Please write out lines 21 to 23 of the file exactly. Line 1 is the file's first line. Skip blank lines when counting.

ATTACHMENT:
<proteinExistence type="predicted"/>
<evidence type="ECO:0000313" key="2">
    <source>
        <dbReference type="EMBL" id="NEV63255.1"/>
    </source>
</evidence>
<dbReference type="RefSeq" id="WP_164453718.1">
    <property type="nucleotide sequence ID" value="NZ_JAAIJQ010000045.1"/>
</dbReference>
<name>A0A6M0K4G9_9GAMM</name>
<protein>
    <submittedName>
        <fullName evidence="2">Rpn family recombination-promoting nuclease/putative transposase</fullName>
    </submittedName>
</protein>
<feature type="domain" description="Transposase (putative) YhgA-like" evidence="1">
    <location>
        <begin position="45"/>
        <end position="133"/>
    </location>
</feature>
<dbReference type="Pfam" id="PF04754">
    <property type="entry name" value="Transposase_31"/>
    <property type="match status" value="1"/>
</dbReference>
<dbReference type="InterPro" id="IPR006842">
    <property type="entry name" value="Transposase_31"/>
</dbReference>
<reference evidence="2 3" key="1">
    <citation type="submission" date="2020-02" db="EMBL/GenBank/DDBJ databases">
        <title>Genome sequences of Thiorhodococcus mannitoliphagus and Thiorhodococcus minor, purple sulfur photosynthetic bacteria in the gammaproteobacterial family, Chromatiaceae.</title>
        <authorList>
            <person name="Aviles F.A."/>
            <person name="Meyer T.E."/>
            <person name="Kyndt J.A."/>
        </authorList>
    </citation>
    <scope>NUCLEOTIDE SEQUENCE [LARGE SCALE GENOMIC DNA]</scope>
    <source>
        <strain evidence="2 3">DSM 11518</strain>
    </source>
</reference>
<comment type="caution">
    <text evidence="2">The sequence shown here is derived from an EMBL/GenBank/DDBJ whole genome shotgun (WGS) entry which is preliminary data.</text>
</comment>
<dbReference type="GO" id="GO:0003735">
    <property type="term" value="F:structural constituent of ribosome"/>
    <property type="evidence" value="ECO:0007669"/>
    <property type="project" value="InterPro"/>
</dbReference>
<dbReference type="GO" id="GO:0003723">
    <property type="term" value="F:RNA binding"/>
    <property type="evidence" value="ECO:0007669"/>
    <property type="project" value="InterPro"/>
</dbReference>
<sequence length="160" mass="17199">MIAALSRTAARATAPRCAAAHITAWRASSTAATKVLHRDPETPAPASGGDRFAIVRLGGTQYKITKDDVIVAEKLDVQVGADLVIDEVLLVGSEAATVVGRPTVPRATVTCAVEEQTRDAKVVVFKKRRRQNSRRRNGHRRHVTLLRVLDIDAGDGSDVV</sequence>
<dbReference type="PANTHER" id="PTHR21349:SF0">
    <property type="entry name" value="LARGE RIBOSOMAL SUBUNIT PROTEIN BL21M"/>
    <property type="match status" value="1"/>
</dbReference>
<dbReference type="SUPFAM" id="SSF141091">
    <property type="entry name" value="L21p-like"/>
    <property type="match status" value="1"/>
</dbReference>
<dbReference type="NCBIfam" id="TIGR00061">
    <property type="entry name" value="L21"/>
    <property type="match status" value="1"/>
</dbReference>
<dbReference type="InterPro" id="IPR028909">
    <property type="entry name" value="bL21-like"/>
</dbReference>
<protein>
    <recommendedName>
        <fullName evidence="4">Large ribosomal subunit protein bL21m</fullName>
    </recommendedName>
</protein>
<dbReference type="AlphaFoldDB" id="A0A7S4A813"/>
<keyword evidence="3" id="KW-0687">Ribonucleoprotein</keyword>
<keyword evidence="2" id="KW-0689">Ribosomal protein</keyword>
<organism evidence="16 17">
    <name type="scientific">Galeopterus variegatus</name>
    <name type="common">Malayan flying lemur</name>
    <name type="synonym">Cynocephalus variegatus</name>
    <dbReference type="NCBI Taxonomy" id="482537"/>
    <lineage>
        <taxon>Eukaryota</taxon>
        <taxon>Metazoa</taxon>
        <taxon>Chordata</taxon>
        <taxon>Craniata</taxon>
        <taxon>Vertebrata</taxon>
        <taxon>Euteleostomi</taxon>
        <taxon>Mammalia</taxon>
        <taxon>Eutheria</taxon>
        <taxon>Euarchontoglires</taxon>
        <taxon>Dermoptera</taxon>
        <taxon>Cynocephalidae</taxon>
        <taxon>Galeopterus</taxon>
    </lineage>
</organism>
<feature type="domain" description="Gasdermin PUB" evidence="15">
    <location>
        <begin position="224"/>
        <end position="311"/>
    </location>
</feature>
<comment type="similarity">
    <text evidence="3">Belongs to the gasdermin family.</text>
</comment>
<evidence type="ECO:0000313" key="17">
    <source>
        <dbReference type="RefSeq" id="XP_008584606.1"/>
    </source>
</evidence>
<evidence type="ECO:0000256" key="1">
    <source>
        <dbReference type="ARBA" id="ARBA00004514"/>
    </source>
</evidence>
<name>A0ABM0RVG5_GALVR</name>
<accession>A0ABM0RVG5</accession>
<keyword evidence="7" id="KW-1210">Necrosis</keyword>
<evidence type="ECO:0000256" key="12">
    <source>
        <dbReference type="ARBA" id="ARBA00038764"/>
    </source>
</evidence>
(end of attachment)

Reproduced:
</feature>
<dbReference type="Pfam" id="PF04754">
    <property type="entry name" value="Transposase_31"/>